We will in this post showcase a method for generating psychedelic animations using the basic trigonometry functions sin(x), cos(x) and tan(x).
By animation, we mean a smoothly blending series of images of a given size. Suppose we just want to create a single image, we could define a function of two dependant variables f(x, y), where x and y are the coordinates of a given point on the image. This means that the function depends on the x and y coordinates, giving a smooth variation across the image.
Here is the image representing f(x, y) = x + y:
The brightness of a pixel is 256 – f(x) mod 256
This is nice. It’s a smooth image, however, it’s not very “psychedelic”. To accomplish this, we construct not one, but three functions R(x, y), G(x, y) and B(x, y) – one for each color channel. This produces the following image instead:
R(x, y) = sin(x+y) – G(x, y) = cos(x+y) – B(x, y) = sin(x) + cos(y)
This is perfect! This is trippy enough for our purposes, however, it’s not very “animated”. This is a single image, so it doesn’t really count as an animation. To make this an animation, we introduce another independant variable t (for time), so we get three functions R, G, B, dependant on three variables x, y, t. Introducing a time variable, produces animations like the follow:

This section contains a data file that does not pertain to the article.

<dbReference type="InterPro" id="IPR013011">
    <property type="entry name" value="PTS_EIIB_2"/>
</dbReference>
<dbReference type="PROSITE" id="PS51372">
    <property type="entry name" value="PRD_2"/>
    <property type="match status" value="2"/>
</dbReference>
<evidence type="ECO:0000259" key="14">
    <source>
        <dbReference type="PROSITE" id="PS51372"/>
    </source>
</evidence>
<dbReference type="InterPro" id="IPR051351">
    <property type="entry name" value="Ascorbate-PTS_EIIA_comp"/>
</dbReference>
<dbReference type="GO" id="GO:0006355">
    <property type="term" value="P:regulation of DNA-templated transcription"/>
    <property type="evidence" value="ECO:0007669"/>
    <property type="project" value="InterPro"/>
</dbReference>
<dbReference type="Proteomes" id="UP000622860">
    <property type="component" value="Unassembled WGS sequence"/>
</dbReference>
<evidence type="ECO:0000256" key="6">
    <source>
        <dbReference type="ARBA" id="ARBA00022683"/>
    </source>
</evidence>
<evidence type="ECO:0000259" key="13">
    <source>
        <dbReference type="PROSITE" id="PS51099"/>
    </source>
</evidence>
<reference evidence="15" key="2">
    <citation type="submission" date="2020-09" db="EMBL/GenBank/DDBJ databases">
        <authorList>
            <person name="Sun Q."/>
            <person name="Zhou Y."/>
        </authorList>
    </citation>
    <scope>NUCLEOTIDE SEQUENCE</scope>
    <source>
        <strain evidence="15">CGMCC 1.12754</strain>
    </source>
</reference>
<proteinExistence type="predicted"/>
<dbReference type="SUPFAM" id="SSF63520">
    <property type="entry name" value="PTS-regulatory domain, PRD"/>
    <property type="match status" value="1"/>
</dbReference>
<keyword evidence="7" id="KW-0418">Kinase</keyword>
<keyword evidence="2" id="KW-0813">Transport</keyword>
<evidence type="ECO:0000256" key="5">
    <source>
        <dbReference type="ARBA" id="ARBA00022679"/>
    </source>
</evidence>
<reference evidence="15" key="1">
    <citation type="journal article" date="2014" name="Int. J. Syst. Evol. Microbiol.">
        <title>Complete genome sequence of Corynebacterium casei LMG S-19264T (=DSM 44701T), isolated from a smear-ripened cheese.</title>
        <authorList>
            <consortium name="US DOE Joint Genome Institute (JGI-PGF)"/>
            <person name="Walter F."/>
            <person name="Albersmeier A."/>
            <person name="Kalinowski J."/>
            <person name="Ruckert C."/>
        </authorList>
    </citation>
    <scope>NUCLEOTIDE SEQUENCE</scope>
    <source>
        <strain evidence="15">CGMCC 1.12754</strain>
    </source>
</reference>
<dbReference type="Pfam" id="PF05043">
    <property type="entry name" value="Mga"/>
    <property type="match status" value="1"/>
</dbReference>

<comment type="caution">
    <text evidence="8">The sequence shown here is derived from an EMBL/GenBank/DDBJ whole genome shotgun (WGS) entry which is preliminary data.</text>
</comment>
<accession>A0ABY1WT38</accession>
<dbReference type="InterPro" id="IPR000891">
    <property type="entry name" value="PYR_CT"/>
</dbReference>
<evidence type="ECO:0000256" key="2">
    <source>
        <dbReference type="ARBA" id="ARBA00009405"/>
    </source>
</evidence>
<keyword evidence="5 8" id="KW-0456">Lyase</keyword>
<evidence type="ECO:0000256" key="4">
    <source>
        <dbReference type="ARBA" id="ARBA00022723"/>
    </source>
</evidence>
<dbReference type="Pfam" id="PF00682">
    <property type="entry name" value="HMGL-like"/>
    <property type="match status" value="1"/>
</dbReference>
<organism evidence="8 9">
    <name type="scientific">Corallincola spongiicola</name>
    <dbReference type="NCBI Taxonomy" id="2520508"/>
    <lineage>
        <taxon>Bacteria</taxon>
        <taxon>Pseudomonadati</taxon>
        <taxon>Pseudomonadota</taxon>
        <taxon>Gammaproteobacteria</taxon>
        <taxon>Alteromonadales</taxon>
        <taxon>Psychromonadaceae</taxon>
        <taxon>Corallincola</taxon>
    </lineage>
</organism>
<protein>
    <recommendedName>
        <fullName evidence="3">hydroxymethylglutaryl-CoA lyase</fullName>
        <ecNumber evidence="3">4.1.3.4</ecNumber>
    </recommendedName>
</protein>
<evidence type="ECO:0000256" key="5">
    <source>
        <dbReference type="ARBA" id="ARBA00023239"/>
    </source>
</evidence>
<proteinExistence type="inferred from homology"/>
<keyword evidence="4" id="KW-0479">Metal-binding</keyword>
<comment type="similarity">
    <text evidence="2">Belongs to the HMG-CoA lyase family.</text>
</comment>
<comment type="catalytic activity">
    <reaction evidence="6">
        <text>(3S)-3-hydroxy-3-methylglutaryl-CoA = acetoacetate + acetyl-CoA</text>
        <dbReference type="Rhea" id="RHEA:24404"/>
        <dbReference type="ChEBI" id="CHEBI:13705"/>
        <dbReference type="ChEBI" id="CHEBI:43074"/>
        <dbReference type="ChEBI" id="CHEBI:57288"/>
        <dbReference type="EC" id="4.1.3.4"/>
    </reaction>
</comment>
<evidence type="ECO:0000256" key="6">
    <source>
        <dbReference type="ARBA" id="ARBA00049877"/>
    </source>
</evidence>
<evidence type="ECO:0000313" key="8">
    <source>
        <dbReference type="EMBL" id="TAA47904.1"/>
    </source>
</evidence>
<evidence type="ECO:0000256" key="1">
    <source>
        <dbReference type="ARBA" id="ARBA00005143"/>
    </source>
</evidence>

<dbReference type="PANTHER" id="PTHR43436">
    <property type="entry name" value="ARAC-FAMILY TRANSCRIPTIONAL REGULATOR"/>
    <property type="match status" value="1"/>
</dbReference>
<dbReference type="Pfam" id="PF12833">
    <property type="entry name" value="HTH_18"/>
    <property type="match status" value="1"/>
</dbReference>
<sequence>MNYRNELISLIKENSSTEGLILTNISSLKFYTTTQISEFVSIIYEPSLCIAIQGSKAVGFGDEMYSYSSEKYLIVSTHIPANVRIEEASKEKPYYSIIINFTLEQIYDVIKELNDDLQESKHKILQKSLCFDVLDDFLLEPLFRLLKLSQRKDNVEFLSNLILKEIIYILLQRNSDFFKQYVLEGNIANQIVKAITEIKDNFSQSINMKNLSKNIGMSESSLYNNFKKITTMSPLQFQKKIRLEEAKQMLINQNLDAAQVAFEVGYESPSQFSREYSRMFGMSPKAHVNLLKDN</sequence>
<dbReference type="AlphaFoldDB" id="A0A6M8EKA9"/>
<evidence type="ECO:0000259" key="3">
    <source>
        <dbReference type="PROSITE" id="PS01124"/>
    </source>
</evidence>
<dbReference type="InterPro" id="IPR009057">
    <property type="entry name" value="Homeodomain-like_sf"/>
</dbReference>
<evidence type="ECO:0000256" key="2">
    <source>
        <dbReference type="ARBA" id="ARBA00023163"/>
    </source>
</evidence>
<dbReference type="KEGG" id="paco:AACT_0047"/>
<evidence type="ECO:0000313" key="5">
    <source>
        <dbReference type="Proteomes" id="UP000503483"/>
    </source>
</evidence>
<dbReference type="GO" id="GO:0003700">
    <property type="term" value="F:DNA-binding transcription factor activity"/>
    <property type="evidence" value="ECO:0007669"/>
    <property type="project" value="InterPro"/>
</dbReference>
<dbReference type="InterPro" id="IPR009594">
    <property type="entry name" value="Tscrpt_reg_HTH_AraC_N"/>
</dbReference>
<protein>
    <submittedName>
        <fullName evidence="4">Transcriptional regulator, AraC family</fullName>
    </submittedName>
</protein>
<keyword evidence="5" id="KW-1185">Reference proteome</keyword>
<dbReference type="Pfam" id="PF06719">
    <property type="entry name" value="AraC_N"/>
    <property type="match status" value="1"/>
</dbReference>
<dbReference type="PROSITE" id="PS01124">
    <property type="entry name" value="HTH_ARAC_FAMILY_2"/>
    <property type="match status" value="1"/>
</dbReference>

Fewer colors in this than the actual version, due to .GIF file format
This is perfect! We can now construct animated psychedelic animations using math!
Here’s a link to a YouTube channel I made, which showcases a bunch of these: http://www.youtube.com/mathematicart
Future ideas: Create the same program, but using HSB instead of RGB. My hypothesis is that this will create better, more trippy images.